The longstanding Neanderthal Mystery concerning 40,000-year-old bones has finally been solved

Fareeha Arshad
Photo by Ignaz Wrobel on Unsplash

The first time the ancient bones of the two-year-old child were discovered was in the late twentieth century. These bones belonging to ancient humans are estimated to be 41,000 years old and were uncovered in the southwestern region of France, La Ferrassie. However, most researchers believed the bones to be intentionally buried by the Neanderthals when the bones were discovered.

This discovery intrigued the historians on whether or not Neanderthals actually buried their dead or whether these rites involving the dead started at that time, or is it unique to Homo sapiens. In a recent study conducted by Le Centre national de la recherche scientifique (CNRS) and the Muséum national d'histoire naturelle in France, researchers have restudied the remains excavated by the archaeologists in the 1970s. The discovered bones were kept in the museum for the following five decades.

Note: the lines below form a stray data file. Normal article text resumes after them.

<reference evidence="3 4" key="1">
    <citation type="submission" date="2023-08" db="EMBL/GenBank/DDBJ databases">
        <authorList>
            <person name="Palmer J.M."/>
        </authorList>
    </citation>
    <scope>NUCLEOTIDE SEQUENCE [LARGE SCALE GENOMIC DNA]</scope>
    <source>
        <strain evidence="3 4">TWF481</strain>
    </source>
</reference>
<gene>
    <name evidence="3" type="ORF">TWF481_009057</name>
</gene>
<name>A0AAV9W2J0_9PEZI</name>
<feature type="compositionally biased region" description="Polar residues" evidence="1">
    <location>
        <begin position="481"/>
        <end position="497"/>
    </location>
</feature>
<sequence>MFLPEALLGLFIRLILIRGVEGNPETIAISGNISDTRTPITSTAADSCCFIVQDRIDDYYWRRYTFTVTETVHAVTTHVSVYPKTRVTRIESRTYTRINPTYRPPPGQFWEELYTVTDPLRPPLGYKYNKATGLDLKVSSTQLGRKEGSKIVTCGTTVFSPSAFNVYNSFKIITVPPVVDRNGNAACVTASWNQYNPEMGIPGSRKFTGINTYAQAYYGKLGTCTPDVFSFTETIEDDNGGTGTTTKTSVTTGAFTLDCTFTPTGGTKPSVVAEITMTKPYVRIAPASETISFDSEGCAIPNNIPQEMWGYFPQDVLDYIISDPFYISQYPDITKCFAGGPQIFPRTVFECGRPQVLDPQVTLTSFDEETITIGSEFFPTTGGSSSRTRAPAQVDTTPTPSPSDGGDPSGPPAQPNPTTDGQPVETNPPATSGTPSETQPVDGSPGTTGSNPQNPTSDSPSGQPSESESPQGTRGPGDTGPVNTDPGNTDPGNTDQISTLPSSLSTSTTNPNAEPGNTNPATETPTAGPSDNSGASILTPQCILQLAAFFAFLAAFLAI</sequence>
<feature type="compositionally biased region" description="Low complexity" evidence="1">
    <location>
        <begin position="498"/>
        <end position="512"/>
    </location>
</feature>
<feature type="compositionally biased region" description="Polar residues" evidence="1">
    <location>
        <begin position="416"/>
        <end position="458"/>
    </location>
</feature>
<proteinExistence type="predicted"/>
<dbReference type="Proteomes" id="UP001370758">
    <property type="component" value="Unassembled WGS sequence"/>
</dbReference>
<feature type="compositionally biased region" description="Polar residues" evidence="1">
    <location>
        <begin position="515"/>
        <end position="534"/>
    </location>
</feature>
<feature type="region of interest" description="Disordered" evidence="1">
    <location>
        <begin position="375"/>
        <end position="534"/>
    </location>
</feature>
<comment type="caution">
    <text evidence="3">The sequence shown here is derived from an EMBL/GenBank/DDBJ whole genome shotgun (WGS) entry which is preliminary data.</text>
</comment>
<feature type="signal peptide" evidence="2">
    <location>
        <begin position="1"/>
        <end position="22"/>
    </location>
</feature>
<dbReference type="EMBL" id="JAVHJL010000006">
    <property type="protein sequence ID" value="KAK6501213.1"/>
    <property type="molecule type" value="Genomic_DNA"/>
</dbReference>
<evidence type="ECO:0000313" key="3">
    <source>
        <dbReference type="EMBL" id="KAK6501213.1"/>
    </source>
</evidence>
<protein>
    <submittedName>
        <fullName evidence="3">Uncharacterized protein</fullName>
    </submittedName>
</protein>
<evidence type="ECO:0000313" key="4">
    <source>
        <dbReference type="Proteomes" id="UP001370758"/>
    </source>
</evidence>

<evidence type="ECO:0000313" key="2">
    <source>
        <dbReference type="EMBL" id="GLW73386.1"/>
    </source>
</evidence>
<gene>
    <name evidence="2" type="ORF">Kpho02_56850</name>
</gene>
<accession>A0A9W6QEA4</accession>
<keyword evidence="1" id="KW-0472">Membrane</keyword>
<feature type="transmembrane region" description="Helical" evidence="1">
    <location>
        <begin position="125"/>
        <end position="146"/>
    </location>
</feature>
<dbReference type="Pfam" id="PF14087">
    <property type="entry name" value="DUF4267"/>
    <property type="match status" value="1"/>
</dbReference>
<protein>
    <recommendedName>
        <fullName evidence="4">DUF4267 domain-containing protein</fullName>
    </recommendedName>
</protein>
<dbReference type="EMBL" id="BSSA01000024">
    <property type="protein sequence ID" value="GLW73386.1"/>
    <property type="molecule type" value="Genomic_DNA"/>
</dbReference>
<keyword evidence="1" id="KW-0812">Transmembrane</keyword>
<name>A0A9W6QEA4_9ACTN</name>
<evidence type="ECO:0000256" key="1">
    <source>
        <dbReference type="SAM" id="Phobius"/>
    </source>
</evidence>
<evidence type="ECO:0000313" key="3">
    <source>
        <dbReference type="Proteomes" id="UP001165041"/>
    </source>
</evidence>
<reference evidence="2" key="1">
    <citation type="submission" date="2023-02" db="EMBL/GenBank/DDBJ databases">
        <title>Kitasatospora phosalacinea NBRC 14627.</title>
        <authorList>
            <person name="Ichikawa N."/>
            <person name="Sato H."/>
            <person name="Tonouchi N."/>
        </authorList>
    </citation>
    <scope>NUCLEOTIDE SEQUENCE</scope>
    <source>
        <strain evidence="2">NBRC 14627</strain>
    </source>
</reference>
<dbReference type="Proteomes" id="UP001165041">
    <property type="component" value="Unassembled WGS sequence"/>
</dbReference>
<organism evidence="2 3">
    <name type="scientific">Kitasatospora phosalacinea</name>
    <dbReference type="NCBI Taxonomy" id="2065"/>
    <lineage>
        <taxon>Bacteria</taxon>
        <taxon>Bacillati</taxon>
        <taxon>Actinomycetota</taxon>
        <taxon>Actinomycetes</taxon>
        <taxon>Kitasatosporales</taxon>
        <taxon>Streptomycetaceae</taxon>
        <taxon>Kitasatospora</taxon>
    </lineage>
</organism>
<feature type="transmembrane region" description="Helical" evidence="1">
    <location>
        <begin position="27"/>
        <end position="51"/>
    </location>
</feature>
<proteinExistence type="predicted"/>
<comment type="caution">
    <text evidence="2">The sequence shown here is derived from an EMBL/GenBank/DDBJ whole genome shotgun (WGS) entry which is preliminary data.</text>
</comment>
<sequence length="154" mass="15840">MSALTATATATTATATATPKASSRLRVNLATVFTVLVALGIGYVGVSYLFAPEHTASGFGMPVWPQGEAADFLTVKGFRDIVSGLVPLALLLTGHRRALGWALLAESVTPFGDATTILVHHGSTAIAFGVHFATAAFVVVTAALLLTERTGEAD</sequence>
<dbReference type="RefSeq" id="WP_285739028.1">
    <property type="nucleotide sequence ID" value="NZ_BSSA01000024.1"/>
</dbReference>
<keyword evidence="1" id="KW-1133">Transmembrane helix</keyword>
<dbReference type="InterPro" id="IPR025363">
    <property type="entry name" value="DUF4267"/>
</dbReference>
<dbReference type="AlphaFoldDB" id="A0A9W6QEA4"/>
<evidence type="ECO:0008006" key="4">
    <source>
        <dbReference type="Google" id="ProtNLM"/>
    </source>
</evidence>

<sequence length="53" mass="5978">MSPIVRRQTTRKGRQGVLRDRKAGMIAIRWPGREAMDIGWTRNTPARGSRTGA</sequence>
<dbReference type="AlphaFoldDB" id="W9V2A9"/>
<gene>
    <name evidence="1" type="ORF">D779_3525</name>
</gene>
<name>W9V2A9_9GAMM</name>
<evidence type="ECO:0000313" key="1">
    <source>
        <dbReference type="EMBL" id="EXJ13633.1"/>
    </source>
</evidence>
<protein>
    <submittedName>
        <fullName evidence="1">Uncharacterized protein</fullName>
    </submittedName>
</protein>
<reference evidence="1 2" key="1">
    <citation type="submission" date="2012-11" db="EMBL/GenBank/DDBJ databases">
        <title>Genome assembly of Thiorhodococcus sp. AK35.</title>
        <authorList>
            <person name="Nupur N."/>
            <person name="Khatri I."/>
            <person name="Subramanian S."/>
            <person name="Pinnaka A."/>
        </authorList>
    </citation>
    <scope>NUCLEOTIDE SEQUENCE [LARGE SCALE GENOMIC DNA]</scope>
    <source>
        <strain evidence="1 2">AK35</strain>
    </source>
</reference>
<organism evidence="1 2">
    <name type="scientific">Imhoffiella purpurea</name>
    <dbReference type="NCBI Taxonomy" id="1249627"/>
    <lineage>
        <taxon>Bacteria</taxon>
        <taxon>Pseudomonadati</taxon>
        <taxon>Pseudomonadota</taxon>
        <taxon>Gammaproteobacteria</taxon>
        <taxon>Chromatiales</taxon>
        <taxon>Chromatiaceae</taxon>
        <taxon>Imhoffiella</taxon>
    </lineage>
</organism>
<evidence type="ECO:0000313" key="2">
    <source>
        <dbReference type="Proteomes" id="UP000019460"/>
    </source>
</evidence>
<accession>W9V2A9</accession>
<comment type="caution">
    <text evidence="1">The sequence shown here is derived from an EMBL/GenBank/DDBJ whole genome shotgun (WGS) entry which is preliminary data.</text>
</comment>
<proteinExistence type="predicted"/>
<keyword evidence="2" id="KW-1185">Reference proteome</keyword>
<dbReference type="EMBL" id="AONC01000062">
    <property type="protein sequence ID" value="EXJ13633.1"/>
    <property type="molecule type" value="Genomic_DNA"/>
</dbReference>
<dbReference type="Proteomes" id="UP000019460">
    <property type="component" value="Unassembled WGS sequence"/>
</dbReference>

In the latest study published in the journal Scientific Reports, researchers thoroughly analyzed the notes available from the original team that first unearthed the bones. In addition, they further analyzed the site where the bones were first found.

One of the first conclusions the French team mentioned was the reaffirmation of the previous studies: that the child was indeed buried. There is no other concrete evidence, like animal marks or any other scars that would suggest otherwise. This means that the Neanderthals practised the acts of burial as we do now. They surely buried their dead even 40,000 years ago to help the souls of their dear ones find peace in their graves.

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I am a scientist by profession and a historian by passion. I mostly write about history and science.

Texas State

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